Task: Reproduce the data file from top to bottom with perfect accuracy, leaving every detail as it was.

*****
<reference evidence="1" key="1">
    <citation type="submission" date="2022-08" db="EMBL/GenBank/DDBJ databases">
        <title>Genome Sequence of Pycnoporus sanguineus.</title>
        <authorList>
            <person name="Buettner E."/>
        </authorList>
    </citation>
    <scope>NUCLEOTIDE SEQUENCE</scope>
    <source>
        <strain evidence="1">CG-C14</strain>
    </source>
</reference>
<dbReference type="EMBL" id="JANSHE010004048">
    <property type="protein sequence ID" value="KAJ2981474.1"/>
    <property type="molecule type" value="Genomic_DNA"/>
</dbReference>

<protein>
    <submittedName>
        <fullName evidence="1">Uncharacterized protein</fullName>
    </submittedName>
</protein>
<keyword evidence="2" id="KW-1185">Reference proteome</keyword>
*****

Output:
<reference evidence="1" key="1">
    <citation type="submission" date="2022-08" db="EMBL/GenBank/DDBJ databases">
        <title>Genome Sequence of Pycnoporus sanguineus.</title>
        <authorList>
            <person name="Buettner E."/>
        </authorList>
    </citation>
    <scope>NUCLEOTIDE SEQUENCE</scope>
    <source>
        <strain evidence="1">CG-C14</strain>
    </source>
</reference>
<dbReference type="EMBL" id="JANSHE010004048">
    <property type="protein sequence ID" value="KAJ2981474.1"/>
    <property type="molecule type" value="Genomic_DNA"/>
</dbReference>

<protein>
    <submittedName>
        <fullName evidence="1">Uncharacterized protein</fullName>
    </submittedName>
</protein>
<keyword evidence="2" id="KW-1185">Reference proteome</keyword>